By Danny Frost
After twenty grueling minutes, an exhausted Michael Cammett muscled his way onto the top rope. A front row full of excited children rose to their feet as they awaited their hero’s fate.
After a diving splash onto his opponent and a count of three, “The Golden Boy” was the new Independent Wrestling Federation American Champion.
The music blared and the fog machine poured as the new champion embraced his fans. For one particular fan, James, IWF’s “Fall Brawl” event was a birthday party that he will never forget. For owner and William Paterson University alumni Kevin Knight, experiences are what matter most.
“The more you do for your community, the more they will do for you,” said Knight, a Nutley native. Lending a hand in the community is the primary goal for the six-foot-five “Master of Chaos.”
Knight stumbled into the world of independent wrestling. While working for a small north Jersey radio station. Knight attended a local wrestling show to serve as the guest ring announcer for one of the bouts. Towering over all of the wrestlers, he stood out in the crowd and looked like he belonged in the ring rather than the radio booth. Knight’s monstrous, wide-shouldered frame and long black hair was the idealized “look” for pro wrestlers. This led to his recruitment into the sports entertainment industry. That is when the wrestling career that Knight had never planned for began.
“I wanted to pursue art,” Knight said as he reflected on his time at WPU. “Once I toured the radio and TV stations, that was it, it was done. That’s what I wanted to do.”
Knight spent his time at WPU on campus radio, as well as providing commentary on WPU sports broadcasts with his broadcast partner, Kevin Burkhardt, who has since risen to prominent roles at SNY and Fox Sports.
With radio and television experience under his belt, he saw the wrestling business as an opportunity to continue working under the entertainment umbrella.
Knight started the IWF in 1998 with the goal of providing family entertainment for local residents. Applying the knowledge he obtained from his time at William Paterson University working on campus television and radio station WP88.7 he set out to produce quality weekly content for his community.
Now he is at a permanent location, the IWF Centre in Nutley which opened in the spring of 2014. Knight and his wrestlers now have a home base for the promotion, allowing their performers to find comfort from the familiar faces in the crowd. One particular face, Kyle, also got to experience the thrill of a lifetime. Kyle was asked to step between the ropes and act as the guest ring announcer for one of the matches.
As Kyle and his father exited the arena after the show, he told his father that “This was the best show out of all the ones we’ve been to.”
Between live events, private birthday parties, and local fundraising events, the IWF focuses on being positive role models for the children of Nutley and its surrounding towns.
The birthday boy’s mother, Liz, had high praise for the federation.
“It’s fantastic that they involve the kids so much, and they really put on a great show,” she said.
Liz got to sit with her son and his closest friends in the front row, and view firsthand the amazing experience that Knight and his roster of wrestlers create.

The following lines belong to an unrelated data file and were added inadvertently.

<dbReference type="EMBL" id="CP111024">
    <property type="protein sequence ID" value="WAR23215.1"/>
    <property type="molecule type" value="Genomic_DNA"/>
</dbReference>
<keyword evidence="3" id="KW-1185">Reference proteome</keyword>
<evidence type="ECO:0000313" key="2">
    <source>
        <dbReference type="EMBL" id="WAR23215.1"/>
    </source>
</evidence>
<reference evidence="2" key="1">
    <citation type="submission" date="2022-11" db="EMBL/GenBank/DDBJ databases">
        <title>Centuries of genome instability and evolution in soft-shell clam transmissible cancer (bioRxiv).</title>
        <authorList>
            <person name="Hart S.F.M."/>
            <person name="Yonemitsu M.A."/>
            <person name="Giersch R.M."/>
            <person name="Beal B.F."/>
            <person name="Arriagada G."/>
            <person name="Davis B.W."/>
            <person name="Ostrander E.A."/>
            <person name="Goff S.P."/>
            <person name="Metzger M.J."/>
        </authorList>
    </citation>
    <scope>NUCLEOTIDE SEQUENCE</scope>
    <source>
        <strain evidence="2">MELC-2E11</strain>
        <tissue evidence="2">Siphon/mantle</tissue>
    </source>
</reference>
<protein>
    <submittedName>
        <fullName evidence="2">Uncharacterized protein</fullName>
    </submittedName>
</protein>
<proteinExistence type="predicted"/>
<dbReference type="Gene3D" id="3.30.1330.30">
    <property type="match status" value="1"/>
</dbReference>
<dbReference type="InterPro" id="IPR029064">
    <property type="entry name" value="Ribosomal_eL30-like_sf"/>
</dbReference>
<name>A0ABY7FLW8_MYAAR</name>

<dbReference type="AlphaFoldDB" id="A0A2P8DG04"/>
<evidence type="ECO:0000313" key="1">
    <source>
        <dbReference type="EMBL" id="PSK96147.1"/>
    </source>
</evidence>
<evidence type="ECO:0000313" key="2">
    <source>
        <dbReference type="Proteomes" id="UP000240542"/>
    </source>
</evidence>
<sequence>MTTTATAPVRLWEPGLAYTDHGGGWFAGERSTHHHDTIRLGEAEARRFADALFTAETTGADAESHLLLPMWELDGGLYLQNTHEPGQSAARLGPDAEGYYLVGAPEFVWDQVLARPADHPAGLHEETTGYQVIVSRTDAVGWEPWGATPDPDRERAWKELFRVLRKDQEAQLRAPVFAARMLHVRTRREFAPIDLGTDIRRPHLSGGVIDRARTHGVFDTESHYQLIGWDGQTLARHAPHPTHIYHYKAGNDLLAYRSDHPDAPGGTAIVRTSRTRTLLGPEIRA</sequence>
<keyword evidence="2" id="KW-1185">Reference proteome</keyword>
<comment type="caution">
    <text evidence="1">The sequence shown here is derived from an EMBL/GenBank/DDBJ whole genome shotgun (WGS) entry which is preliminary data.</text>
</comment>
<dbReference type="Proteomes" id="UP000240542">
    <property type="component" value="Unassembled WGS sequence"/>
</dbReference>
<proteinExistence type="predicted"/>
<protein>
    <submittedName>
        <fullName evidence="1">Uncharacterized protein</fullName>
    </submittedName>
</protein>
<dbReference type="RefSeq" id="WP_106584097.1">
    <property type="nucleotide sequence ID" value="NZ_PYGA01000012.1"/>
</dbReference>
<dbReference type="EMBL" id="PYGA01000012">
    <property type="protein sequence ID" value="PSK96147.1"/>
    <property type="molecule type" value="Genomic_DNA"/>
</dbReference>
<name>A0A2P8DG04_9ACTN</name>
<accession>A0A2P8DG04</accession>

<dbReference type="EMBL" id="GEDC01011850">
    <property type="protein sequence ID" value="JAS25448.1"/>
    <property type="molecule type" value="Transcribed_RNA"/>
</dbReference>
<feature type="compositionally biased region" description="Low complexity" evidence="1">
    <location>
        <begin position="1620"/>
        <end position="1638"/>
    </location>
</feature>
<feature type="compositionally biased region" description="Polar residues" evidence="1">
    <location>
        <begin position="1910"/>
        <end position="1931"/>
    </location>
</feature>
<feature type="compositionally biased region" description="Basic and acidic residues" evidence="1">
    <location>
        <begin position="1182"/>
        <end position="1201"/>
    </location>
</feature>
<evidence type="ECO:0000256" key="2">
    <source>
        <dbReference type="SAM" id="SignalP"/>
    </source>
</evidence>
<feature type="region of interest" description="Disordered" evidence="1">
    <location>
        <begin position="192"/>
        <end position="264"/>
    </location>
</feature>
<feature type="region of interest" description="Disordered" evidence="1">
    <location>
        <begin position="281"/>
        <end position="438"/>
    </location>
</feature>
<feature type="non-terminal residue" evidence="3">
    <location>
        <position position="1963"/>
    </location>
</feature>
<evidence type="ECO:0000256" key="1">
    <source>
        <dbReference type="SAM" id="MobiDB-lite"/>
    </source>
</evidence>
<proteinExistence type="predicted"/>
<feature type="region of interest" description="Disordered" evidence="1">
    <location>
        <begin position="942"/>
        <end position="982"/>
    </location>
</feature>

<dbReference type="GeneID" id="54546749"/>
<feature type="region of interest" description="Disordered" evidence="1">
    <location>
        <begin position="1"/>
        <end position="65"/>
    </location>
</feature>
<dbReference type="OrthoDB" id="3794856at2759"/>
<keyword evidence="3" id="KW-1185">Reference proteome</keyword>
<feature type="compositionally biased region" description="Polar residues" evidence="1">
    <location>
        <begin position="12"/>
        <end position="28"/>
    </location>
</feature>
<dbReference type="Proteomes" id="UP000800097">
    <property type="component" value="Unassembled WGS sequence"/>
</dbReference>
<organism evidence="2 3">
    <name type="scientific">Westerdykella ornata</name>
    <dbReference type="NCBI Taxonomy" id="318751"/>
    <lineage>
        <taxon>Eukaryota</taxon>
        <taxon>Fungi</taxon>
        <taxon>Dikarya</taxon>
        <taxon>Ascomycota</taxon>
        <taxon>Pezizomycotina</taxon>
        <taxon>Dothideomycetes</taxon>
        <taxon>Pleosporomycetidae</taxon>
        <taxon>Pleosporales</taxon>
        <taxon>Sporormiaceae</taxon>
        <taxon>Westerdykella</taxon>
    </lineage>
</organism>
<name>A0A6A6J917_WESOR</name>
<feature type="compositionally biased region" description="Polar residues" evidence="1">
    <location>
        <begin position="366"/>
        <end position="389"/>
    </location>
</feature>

For James, getting lifted over the barricade and brought into the ring to celebrate with Knight after his victory is a moment that he will never forget.
“It was the best birthday party I ever had,” he said with a huge smile.
“When every kid goes back to school on Monday morning, how many are going to say they had a Chuck E. Cheese party? Or a bowling party? Now, how many can say they had a wrestling party? Well, we did three this weekend,” Knight said proudly. “Five, ten, twenty years from now, nobody is going to be telling their grandkids about their party at the bowling alley.”
In addition to the birthday parties, the IWF also dedicates one weekend each month to teach youth clinics for aspiring grapplers aged 13-17. This outlet to learn the unconventional craft is incredibly unique, as most trainers would not even consider working with minors.
Knight and the IWF avoid any potential liability issues by conducting safe low-intensity courses.
“It’s very basic, fundamental stuff. We keep it closely supervised.” Knight said.
Liz explained how such a class could be beneficial to not only her son, James, but to countless others.
“It gives them something to look forward to, and to strive for,” she said. “It’s a great motivator for them to see how much hard work goes into all of this.”
IWF Heavyweight Champion and fellow WPU alumni, Roman Zachary, said he takes great pride in working with these children.
“When you love what you’re doing, that’s a reward in and of itself. But yeah, seeing the kids get so excited makes it all worth it,” he said.
Earlier in the evening Zachary competed in the main event of the show, and made sure to spend a moment with the children in the front row before entering the fray.
It may not have been WrestleMania, and the performers may not be global superstars, but to the fans in the audience that did not matter. The IWF puts on an entertaining show by sticking to the basics of professional wrestling.
“There’s a good guy, and there’s a bad guy. It takes anywhere from four to six seconds to figure out who’s who,” Knight said. “Audiences just want to be entertained.”
Despite the federation’s humble beginnings and limited resources, Knight spares no expense in presenting the best show possible.
“The lights, the fog, the sound systems all cost money. But, whether it’s a concert, or a wrestling show, or a baseball game, if the tickets are $15, then you have to give them a $150 show.”
For James and his pals and all the other children who attend events, the IWF provides them with an experience that money cannot buy.